Hearing Loss

What is hearing loss?

Hearing loss is the full or partial inability to detect frequencies of sound. It's easiest to break down hearing loss by type. The two most common types are sensorineural and conductive. Both types of hearing loss can be congenital (present at birth) or acquired.

Sensorineural hearing loss

Sensorineural means a loss of function within the inner ear or with the connection to the brain. Factors that may cause this type of hearing loss include:



  • loud noise exposure
  • trauma
  • infections
  • damage from certain medications that can be harmful to the ears

Conductive hearing loss

Conductive hearing loss indicates a problem in the outer or middle ear, in which sound waves are not sent to the inner ear correctly. Conductive hearing loss is the most common type of hearing loss in children and is usually acquired. Factors that may cause this type of hearing loss include:


  • anomalies of the pinna (the outside of the ear)
  • anomalies of the tympanic membrane (eardrum)
  • anomalies of the external ear canal
  • anomalies of the ossicles (the three tiny bones that deliver the sound waves to the middle ear)


  • excessive wax
  • foreign bodies in the ear canal, like beads or popcorn kernels
  • tumors of the middle ear
  • problems with the eustachian tube
  • ear infections, such as otitis media
  • chronic ear infections with fluid in the middle ear
  • perforation of the eardrum

According to the National Institutes of Health (NIH), nearly 12,000 babies are born each year in the United States with a hearing impairment.

Parents are typically the first to notice their child's hearing loss. Without screening or testing, hearing loss could go unnoticed until your child is more than a year old. Hearing loss is more likely in premature babies and babies with respiratory problems who have required long-term use of breathing machines, those with previous infections, and those taking certain medications.

What are the treatment options for hearing loss?

Early intervention and detection of hearing loss is crucial; this will prevent your child from enduring additional problems with speech and language development. A healthcare team approach is normally used when a child is diagnosed with some degree of hearing loss. Some hearing problems are medically or surgically correctable. Other hearing problems are treated with hearing aids and speech and language therapy.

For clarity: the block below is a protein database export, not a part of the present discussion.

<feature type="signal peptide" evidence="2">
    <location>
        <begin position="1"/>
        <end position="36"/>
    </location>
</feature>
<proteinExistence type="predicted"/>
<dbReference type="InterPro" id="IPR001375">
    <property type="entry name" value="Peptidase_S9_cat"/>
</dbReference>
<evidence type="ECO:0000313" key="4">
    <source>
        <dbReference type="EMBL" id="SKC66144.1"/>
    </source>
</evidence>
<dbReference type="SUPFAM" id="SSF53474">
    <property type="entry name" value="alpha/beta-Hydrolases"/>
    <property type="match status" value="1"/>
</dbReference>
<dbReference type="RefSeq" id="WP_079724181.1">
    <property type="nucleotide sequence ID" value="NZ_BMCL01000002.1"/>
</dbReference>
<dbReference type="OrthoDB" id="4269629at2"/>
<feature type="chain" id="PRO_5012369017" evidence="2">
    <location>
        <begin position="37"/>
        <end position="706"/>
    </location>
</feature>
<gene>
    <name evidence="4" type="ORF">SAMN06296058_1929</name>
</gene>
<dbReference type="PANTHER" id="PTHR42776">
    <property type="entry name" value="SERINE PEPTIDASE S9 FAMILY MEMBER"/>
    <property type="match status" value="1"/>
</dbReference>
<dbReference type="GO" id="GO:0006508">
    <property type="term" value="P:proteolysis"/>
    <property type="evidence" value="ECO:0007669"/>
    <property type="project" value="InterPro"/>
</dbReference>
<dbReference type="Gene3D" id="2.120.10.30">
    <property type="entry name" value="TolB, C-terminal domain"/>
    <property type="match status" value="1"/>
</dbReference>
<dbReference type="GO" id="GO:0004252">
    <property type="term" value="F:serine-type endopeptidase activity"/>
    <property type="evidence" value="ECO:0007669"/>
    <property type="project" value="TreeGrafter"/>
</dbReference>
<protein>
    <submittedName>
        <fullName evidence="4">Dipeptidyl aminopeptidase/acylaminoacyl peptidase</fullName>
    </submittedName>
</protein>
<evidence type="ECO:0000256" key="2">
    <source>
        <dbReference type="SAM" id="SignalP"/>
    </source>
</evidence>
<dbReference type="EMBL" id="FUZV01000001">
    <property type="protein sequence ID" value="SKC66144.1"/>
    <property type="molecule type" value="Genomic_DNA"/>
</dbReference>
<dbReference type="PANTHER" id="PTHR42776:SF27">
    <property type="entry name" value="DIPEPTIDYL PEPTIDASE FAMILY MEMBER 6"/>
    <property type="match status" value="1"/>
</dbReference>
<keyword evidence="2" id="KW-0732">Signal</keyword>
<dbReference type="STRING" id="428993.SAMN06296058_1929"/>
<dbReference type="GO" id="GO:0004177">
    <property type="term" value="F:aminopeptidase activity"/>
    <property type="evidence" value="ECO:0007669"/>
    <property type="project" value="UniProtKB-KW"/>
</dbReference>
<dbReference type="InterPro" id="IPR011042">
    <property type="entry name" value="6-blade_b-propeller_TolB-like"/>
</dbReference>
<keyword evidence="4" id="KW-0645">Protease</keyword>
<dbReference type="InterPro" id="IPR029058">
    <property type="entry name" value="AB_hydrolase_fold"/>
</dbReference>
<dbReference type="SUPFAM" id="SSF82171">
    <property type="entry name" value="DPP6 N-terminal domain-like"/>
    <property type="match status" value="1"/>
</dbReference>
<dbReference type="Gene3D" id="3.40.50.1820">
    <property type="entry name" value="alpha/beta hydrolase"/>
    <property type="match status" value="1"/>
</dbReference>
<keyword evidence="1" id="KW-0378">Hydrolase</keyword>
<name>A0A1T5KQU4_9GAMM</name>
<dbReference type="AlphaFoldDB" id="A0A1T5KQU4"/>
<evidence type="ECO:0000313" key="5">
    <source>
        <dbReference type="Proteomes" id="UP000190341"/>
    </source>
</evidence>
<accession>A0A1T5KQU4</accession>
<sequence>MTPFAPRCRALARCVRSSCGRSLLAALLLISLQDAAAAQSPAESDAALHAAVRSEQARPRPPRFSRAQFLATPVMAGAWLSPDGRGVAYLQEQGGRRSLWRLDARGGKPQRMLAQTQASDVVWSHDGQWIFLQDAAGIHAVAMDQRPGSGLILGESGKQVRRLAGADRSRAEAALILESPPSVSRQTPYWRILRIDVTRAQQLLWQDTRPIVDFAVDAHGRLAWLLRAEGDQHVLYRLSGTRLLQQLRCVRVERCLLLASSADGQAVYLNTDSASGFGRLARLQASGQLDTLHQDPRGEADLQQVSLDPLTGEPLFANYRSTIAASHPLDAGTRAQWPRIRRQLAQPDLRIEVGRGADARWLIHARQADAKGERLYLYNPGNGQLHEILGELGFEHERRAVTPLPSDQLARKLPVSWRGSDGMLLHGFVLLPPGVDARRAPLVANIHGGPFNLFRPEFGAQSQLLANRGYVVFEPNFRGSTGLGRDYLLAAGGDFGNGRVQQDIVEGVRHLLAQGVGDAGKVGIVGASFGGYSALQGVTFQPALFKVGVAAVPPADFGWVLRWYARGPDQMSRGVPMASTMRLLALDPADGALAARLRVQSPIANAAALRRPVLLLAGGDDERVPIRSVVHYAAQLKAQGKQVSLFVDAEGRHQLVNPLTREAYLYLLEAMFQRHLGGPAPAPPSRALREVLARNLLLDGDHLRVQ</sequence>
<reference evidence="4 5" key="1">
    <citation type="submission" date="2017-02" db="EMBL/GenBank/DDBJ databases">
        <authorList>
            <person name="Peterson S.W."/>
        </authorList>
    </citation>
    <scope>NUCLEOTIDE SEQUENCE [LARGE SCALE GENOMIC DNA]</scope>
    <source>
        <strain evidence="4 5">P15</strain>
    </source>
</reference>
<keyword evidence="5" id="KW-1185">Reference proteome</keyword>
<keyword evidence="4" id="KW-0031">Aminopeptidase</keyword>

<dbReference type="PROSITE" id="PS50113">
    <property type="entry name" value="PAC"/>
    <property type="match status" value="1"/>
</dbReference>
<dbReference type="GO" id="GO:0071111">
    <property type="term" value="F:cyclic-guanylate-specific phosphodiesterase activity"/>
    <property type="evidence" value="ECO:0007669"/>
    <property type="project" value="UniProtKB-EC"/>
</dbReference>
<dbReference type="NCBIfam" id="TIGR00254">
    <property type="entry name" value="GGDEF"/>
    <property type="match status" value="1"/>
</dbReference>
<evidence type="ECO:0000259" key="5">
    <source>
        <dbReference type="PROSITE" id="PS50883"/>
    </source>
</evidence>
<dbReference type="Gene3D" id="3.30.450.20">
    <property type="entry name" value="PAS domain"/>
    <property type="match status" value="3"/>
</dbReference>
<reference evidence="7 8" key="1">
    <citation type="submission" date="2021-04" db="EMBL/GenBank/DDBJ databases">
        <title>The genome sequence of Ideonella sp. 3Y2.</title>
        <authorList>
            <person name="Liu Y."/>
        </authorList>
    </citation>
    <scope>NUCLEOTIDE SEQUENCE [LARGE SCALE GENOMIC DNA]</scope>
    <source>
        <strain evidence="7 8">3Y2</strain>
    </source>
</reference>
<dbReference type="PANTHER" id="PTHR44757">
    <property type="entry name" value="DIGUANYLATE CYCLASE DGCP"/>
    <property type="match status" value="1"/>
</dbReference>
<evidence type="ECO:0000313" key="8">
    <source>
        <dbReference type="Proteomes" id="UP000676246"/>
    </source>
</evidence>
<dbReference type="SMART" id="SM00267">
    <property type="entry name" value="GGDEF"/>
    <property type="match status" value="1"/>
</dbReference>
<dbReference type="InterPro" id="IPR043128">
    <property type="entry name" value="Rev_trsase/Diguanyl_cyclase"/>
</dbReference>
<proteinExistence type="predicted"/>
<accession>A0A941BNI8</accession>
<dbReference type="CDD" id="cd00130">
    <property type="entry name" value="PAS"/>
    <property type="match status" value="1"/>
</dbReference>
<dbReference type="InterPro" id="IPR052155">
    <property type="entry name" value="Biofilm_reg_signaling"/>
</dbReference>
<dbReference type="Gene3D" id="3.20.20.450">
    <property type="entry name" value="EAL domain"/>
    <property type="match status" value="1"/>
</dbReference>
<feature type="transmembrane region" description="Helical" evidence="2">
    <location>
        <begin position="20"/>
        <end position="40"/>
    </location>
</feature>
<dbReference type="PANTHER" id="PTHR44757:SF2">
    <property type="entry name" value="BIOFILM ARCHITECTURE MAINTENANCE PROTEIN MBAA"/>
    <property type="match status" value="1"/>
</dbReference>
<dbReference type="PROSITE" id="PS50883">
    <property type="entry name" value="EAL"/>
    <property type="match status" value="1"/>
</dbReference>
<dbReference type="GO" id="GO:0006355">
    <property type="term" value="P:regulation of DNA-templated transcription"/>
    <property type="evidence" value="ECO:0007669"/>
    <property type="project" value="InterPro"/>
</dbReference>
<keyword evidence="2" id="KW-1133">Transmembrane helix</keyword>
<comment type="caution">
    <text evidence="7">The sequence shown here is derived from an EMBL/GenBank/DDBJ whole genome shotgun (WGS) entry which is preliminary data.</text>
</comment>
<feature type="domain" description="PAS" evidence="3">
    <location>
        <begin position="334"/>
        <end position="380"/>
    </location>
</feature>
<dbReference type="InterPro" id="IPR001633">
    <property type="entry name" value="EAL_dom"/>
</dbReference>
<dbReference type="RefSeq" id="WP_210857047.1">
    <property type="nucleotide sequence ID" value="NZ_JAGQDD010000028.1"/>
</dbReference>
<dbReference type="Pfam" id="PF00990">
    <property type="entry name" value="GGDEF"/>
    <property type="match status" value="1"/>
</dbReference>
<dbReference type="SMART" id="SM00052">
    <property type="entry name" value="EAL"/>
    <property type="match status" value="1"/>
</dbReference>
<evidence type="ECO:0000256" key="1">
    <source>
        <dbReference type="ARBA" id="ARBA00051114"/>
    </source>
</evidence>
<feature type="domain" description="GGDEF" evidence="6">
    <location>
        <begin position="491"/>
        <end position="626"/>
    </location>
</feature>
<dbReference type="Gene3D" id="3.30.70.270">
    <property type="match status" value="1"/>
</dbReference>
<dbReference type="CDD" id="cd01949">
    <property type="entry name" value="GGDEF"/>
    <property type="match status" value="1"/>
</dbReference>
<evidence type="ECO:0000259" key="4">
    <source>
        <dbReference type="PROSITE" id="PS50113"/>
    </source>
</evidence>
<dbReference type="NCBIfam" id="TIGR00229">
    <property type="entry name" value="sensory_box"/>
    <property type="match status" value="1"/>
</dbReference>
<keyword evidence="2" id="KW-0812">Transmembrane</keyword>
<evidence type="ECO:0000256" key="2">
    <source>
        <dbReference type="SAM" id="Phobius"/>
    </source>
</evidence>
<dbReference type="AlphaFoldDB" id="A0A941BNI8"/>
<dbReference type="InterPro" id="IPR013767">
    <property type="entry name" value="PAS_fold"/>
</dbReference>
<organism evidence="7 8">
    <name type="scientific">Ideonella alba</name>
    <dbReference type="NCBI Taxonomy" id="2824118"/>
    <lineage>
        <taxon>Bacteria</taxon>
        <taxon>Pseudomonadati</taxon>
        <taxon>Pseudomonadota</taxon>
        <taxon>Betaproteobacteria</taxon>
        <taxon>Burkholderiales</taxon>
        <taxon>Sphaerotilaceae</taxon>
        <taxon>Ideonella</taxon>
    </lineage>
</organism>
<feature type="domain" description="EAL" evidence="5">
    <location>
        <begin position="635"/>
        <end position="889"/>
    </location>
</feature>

If a hearing problem is found, your audiologist and pediatrician will arrange for your child to be seen by an otolaryngologist (ear, nose, and throat specialist) and will guide you to other services to help your child learn to communicate.

The three most common types of treatment are:

  • Use of hearing aids: These electronic or battery-operated devices can amplify and change sound. A microphone receives the sound and converts it into sound waves. Then, the sound waves are converted into electrical signals.
  • Cochlear implant: This is a surgically placed appliance that helps to transmit electrical stimulation to the inner ear. Only certain children are candidates for this type of device. Ask your child's physician for more information.
  • Training in ASL and lip reading

How we care for hearing loss

The Deaf and Hard of Hearing Program at Boston Children's Hospital cares for more than 500 children and their families each year. It's one of the country's largest, most comprehensive hearing-loss programs. The Program's works with multiple programs throughout Boston Children's including, the Habilitative Audiology Program, the Diagnostic Audiology Program and the Department of Otolaryngology and Communication Enhancement.